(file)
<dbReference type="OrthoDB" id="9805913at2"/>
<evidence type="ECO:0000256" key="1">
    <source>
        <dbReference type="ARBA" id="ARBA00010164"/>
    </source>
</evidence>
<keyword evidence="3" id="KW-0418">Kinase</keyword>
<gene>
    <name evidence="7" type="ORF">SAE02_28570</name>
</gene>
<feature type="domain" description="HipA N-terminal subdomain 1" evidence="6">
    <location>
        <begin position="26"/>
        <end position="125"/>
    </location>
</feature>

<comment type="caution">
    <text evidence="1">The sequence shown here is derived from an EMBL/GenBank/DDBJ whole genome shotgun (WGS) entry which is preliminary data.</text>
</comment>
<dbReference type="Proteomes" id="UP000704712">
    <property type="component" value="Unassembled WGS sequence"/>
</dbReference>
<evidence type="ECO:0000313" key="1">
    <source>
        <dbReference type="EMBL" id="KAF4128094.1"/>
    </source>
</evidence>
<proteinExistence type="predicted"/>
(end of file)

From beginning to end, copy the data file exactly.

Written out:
<dbReference type="OrthoDB" id="9805913at2"/>
<evidence type="ECO:0000256" key="1">
    <source>
        <dbReference type="ARBA" id="ARBA00010164"/>
    </source>
</evidence>
<keyword evidence="3" id="KW-0418">Kinase</keyword>
<gene>
    <name evidence="7" type="ORF">SAE02_28570</name>
</gene>
<feature type="domain" description="HipA N-terminal subdomain 1" evidence="6">
    <location>
        <begin position="26"/>
        <end position="125"/>
    </location>
</feature>

<comment type="caution">
    <text evidence="1">The sequence shown here is derived from an EMBL/GenBank/DDBJ whole genome shotgun (WGS) entry which is preliminary data.</text>
</comment>
<dbReference type="Proteomes" id="UP000704712">
    <property type="component" value="Unassembled WGS sequence"/>
</dbReference>
<evidence type="ECO:0000313" key="1">
    <source>
        <dbReference type="EMBL" id="KAF4128094.1"/>
    </source>
</evidence>
<proteinExistence type="predicted"/>